Truman Capote's glory days as a celebrated writer were revisited at the opening of Richard Greenberg's Breakfast at Tiffany's on Wednesday night at the Cort Theater, and a black and white ball -- eh, bash -- at the Edison Ballroom. The play starts with a narrator called Fred reminiscing about a New York brownstone where he once lived, and a particularly spectacular neighbor, Holly Golightly with whom he partied and took baths. The tall and lanky, handsome "Fred" (Cory Michael Smith) may be the epitome of everything that the "bulldog" Capote was not, but the self-invented Holly (Emilia Clarke), one of his greatest creations, hews close to the author's bone.
Bartender Joe Bell (George Wendt) admires her most of all for being an authentic fake. He is in love with her, in his way, as perhaps the play wants us all to be. While some may find the special invention of her labored Britishish accent a bit grating, even though Clarke is British, her voice goes along with Holly's anxiety of being. If you are looking for an incarnation of Audrey Hepburn, look elsewhere. This Holly as directed by Sean Mathias goes dark, closer to Capote's novella than the 1966 Blake Edwards movie. You get in this version what Capote may have seen in her, a tragic figure not unlike Christopher Isherwood's Sally Bowles or Tennessee Williams' Amanda Wingfield. Leave it to Richard Greenberg to fashion this story, like The Glass Menagerie, as a memory play.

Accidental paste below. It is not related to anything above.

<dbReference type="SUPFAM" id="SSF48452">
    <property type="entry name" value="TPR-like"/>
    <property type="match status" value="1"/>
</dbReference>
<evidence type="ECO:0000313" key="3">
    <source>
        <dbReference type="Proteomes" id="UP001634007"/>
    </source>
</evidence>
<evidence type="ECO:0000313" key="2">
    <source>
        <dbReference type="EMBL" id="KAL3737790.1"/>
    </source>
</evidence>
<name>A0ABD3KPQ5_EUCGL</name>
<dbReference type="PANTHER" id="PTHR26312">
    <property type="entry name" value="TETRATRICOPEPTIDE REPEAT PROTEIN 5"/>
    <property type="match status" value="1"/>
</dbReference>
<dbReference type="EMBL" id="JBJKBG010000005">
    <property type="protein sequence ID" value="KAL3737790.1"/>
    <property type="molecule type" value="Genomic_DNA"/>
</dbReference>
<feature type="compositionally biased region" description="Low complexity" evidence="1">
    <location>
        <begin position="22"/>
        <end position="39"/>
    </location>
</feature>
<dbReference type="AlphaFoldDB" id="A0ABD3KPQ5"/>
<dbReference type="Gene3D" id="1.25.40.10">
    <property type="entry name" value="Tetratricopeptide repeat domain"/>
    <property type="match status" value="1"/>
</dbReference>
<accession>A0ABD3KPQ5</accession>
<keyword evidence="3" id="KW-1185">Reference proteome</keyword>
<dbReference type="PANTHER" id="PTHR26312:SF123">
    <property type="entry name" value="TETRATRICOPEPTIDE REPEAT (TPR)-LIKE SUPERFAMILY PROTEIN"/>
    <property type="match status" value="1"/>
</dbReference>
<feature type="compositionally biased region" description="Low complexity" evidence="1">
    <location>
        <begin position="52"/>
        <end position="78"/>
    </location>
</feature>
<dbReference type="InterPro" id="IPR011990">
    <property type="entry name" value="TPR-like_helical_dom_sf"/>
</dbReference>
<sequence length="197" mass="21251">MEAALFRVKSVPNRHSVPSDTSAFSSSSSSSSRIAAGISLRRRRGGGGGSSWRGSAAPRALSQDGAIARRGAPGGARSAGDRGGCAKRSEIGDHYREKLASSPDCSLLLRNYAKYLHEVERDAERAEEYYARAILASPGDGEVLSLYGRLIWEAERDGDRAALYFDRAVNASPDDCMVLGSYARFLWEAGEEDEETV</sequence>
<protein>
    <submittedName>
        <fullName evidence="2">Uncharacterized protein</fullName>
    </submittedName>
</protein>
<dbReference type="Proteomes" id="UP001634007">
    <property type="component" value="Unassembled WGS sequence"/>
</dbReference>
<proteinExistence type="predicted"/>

Especially effective in Breakfast at Tiffany's are the many party scenes with an ensemble in manic mode. Tony Torn plays Rusty Trawler with comic flair honed in the plays of Richard Foreman, or as a Stepford husband. Here as a man easily cuckolded, the stage lights up when he is on it. At the after party, hosted by Debbie Harry, the actor said he was particularly gratified to be making his Broadway debut at the Cort Theater, where his mother Geraldine Page performed.
A version of this post also appears on Gossip Central.